ALEXANDER WINNINGThe Omicron coronavirus variant detected in southern Africa could be the most likely candidate to displace the highly contagious Delta variant, the director of...

Trustco wants to delist from NSX, JSE

19 hours ago | Economics

Jo-Maré Duddy - Trustco Group Holdings has requested its shareholders to participate in a non-binding advisory vote to, among others, delist from the Johannesburg Stock...

Investors spooked

1 day - 01 December 2021 | Economics

Jo-Maré Duddy – If government gets its way, the Investment Promotion and Facilitation Bill will become law this week, giving the trade minister sole power...

The recovery of the rental market flatlined

1 day - 01 December 2021 | Economics

PHILLEPUS UUSIKUAlthough rental markets across most advanced economies are on a path of recovery due to the resumption of “normal life”, improved pace of Covid-19...

SA's Covid-19 cases could triple this week

1 day - 01 December 2021 | Economics

ALEXANDER WINNING AND WENDELL ROELFSouth Africa's daily Covid-19 infection rate could triple to more than 10 000 by the end of this week as the...

Global jet fuel demand under pressure

1 day - 01 December 2021 | Economics

Global jet fuel markets stayed under pressure on Tuesday as more countries expanded border restrictions to keep the new Omicron coronavirus variant at bay, prompting...

Omicron raises new fears for world economy

1 day - 01 December 2021 | Economics

Delphine Touitou - Just as it was recovering from the body blow of the Covid-19 pandemic, the global economy has taken yet another hit from...

Ethiopia lifts suspension of collateralised loans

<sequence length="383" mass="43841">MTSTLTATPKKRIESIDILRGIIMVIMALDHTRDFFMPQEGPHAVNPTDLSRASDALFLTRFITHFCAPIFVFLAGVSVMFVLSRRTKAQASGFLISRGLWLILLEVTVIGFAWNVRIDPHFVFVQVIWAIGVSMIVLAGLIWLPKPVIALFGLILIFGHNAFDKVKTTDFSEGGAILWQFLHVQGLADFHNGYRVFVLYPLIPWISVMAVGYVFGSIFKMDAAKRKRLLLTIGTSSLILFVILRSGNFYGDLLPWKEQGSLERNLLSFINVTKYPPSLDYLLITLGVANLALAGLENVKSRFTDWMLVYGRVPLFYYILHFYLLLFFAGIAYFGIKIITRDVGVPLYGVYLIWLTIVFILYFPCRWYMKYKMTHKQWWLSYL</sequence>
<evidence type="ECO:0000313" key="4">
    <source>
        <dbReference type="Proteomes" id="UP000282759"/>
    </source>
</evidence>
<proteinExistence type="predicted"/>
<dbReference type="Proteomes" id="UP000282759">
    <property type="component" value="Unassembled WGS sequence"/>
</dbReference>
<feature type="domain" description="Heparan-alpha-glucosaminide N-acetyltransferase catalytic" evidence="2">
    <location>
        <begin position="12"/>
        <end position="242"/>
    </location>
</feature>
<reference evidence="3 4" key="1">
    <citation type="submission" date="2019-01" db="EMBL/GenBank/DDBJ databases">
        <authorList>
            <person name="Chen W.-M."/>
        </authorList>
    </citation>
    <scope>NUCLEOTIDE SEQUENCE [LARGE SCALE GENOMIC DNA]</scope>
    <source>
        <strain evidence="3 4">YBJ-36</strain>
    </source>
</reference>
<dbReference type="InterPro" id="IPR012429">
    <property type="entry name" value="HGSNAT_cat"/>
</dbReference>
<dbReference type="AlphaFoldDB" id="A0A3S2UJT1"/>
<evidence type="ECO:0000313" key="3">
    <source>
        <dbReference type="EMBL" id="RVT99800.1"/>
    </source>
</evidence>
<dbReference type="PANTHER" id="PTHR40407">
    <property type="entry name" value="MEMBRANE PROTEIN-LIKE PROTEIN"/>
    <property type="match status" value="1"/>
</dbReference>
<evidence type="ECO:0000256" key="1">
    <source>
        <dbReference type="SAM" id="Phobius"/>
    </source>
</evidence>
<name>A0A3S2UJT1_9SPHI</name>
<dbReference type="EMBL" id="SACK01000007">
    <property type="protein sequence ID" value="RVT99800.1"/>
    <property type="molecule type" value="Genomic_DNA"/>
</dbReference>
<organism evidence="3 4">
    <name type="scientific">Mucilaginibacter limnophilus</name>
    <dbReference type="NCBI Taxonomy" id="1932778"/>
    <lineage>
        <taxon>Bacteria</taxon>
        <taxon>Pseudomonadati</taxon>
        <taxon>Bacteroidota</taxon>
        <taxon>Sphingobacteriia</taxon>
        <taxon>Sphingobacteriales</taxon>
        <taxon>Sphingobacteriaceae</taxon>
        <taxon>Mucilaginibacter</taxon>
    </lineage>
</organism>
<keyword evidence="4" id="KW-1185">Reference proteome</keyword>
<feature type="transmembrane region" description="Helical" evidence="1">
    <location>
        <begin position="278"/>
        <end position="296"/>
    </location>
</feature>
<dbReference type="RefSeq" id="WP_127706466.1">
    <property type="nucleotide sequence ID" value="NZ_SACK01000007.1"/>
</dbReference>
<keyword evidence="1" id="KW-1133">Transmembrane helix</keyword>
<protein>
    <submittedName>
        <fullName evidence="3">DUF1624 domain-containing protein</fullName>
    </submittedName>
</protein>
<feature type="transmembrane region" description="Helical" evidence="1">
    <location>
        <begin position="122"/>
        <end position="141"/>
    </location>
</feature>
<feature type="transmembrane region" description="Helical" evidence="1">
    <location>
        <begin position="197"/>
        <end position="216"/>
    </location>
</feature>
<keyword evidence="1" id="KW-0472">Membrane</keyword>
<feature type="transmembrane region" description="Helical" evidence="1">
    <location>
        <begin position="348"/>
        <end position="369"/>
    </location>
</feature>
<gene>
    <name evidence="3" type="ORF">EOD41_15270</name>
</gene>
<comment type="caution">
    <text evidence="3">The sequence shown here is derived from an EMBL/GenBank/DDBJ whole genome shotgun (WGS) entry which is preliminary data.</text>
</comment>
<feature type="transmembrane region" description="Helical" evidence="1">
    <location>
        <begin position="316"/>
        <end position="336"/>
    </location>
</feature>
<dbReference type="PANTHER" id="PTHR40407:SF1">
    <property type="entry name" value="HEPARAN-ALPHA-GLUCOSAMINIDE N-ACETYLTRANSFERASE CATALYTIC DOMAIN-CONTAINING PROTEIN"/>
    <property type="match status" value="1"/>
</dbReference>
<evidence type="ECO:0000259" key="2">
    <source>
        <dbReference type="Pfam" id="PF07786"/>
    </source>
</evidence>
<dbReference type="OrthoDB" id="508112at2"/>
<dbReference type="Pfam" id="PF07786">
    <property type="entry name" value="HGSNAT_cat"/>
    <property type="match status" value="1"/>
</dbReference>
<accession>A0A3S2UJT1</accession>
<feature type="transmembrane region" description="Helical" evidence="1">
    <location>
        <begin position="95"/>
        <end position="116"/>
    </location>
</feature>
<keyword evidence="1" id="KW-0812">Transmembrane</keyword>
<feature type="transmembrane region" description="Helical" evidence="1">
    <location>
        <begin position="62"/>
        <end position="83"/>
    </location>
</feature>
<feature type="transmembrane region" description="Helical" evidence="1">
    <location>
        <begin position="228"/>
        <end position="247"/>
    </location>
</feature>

1 day - 01 December 2021 | Economics

Ethiopia’s central bank has lifted a suspension of lending by commercial banks to their customers using collateral such as property, the bank said on Monday.The...

China leader promises Africa 1 bln doses

1 day - 01 December 2021 | Economics

China's president pledged to offer Africa one billion Covid-19 vaccine doses on Monday, with the continent struggling to acquire enough jabs to immunise against the...

Latest News

10 apprehended in exam leak

14 hours ago | Education

ESTER KAMATI WINDHOEKAt least 10 individuals have been taken into custody by the Namibian Police after examination papers were leaked ahead of...

Man who cooked wife in...

14 hours ago | Justice

JANA-MARI SMITH WINDHOEKA hearing to decide whether former chef Thomas Adolf Florin (54) – the man who butchered and cooked the...

Game of musical chairs

14 hours ago | Politics

STAFF REPORTER WINDHOEKThe Popular Democratic Movement (PDM) and Affirmative Repositioning’s (AR) 11th-hour announcement yesterday...

Global airlines prepare for Omicron

14 hours ago | Business

JAMIE FREED AND RAJESH KUMAR SINGHAirlines are bracing for a fresh round of volatility due to the Omicron variant of Covid-19 that could force them...

Omicron variant could outcompete Delta

14 hours ago | Economics

ALEXANDER WINNINGThe Omicron coronavirus variant detected in southern Africa could be the most likely candidate to displace the highly contagious Delta variant, the director of...

EDITORIAL: We must fight together

14 hours ago | Opinion

Once again, the flimsy sense of control humans love to think they have over the world and their environment has been brought to a sharp...

Covid-19 undercuts HIV fight

14 hours ago | Health

JEMIMA BEUKES WINDHOEKThe latest World Aids Day report has cautioned that the curves...

SPYL welcomes public enterprise ministry’s...

14 hours ago | Politics

ESTER KAMATI WINDHOEKThe Swapo Party Youth League (SPYL), which convened in Grootfontein over...

Things to consider when buying...

14 hours ago | Agriculture

ELLANIE SMITWINDHOEKSeeds are an essential input resource that a farmer must procure to successfully grow crops.Agribank’s technical advisor for crops and poultry, Hanks Saisai, says...

Load More